Spend your daylight hours poking around Galax stores – or sweating on a bike.
Across from the Farmer's Market on Main Street, try the Rooftop of Virginia craft shop for items made in the area. Move south on Main from one craft/antique/gift store or art gallery to the next.
Golden Gallery is in the process of expanding onto Main from an enormous warehouse in an alley behind Carroll Street. It's owned by Erwin and Angelika Klee, antique dealers in Breckenheim, Germany, who are relocating to Galax. Every three or four months, they ship a 40-foot container of antiques here – massive Bavarian wooden tables, tableware, the works. It is one of the largest emporiums for continental antiques in the Mid-Atlantic, and attracts dealers from Atlanta, New York and places in between.
Also unusual: Bearly A Memory, a Main Street store that specializes in collectible/expensive German-made Steiff teddy bears. Bearly owner Chuck Steffes is a major national Steiff distributor – about 90 percent of his business is via Internet. His Steiff on the Mountain festival (Oct. 10-12) is a fund-raiser that draws dealers and collectors to town when fall colors are prime.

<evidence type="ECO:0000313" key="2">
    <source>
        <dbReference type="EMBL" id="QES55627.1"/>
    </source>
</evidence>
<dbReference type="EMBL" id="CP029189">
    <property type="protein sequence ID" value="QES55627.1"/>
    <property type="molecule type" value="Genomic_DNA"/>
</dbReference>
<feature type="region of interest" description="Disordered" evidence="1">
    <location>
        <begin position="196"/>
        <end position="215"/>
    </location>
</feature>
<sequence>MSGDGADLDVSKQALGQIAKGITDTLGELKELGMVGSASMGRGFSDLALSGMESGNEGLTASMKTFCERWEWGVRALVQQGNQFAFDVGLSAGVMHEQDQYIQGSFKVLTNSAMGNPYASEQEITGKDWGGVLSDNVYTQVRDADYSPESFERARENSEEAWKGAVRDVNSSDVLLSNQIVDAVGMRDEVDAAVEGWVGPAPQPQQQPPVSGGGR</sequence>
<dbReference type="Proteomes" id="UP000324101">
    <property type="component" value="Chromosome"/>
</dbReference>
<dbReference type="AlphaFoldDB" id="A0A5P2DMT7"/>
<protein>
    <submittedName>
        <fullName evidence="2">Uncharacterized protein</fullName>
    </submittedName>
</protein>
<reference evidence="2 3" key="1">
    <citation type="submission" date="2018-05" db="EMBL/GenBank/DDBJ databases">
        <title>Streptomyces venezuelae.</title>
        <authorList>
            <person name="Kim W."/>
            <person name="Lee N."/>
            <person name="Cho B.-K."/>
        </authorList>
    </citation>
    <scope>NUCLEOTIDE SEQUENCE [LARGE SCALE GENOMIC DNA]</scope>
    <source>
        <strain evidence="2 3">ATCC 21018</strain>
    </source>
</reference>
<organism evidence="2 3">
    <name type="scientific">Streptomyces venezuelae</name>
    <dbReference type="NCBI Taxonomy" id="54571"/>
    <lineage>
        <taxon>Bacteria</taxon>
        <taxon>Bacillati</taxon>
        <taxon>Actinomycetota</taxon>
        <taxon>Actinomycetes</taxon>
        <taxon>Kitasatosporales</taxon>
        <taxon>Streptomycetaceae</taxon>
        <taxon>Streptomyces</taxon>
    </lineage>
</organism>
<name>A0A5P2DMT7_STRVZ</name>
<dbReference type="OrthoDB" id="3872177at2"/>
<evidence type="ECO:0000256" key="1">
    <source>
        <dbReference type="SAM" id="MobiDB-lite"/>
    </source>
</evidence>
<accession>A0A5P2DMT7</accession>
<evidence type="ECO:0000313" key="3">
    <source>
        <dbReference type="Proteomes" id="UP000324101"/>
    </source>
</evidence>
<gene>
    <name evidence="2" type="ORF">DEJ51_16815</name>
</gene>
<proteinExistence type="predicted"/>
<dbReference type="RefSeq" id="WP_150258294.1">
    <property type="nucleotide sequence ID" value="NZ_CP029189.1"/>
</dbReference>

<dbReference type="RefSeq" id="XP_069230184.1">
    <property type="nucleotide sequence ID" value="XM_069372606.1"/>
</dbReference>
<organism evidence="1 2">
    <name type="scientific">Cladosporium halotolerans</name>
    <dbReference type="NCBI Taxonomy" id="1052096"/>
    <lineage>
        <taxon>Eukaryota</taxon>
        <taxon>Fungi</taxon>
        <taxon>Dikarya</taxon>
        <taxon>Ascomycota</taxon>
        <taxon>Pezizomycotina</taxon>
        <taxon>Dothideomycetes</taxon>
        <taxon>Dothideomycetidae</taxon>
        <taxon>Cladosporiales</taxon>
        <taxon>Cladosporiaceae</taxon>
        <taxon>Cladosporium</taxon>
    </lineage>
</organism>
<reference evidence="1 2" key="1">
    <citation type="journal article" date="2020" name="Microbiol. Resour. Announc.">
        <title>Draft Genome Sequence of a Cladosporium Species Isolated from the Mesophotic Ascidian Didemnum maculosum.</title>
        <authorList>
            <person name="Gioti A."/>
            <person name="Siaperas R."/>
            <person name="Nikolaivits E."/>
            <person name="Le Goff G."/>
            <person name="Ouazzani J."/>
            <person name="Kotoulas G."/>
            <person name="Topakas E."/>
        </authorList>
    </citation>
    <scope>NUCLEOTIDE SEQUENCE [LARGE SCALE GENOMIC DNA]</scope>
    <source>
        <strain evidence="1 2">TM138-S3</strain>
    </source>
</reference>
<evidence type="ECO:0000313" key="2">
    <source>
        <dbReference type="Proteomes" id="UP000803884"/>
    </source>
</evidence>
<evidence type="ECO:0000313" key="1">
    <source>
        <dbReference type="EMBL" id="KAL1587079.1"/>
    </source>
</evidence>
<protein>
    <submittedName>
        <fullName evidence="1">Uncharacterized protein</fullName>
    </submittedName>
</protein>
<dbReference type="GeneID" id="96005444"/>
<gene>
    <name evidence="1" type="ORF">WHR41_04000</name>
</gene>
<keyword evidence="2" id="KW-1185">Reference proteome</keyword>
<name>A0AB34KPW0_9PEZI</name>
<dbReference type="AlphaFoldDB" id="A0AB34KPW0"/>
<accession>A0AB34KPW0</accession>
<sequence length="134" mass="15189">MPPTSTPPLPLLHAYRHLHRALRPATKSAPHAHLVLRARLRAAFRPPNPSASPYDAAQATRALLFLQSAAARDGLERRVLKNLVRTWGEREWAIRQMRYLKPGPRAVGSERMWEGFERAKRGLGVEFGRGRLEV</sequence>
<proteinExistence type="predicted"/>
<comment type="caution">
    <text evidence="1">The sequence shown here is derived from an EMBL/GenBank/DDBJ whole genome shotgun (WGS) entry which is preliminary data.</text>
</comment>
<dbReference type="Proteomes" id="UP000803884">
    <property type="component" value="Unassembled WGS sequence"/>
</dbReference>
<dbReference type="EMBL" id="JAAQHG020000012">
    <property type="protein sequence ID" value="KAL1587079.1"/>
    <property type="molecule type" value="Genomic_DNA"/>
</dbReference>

The Downtown Farmer's Market is the start of the New River Trail State Park, a rails-to-trails must-bike: It's an abandoned rail bed that crosses three major bridges, goes through a pair of tunnels and has several pull-over attractions along its 57-mile length.
No bike? Visit Ice House Bikes, on Depot Street, where 30 percent of Doug Hines' business is renting two-wheelers to tourists. Doesn't cost much – $5 per hour, $24 for a whole day – and he runs a shuttle that'll pick you up in Foster Falls: That 28-miler is one of the trail's most popular half-day rides. Also big: the 18-mile ride to Fries. The trail is easy – the rail bed only has a 2-degree incline.
On the horizon are the Oct. 11 Tour de Grayson (in adjoining Grayson County) and the Oct. 18 Fall Foliage ride to Fries via the New River Trail. It drew close to 300 cyclists last year.
Galax has a sizable mountain-bike community, and its volunteers worked with the government to build an 8.5-mile single-track trail in nearby Matthews State Forest. Work up a sweat: It has 1,700 feet of elevation changes. Greg Edwards, a 46-year-old mail carrier who helped develop the project, says his record time there is just under 50 minutes; when doing the circuit for enjoyment, it takes him about an hour and a half. John Bordsen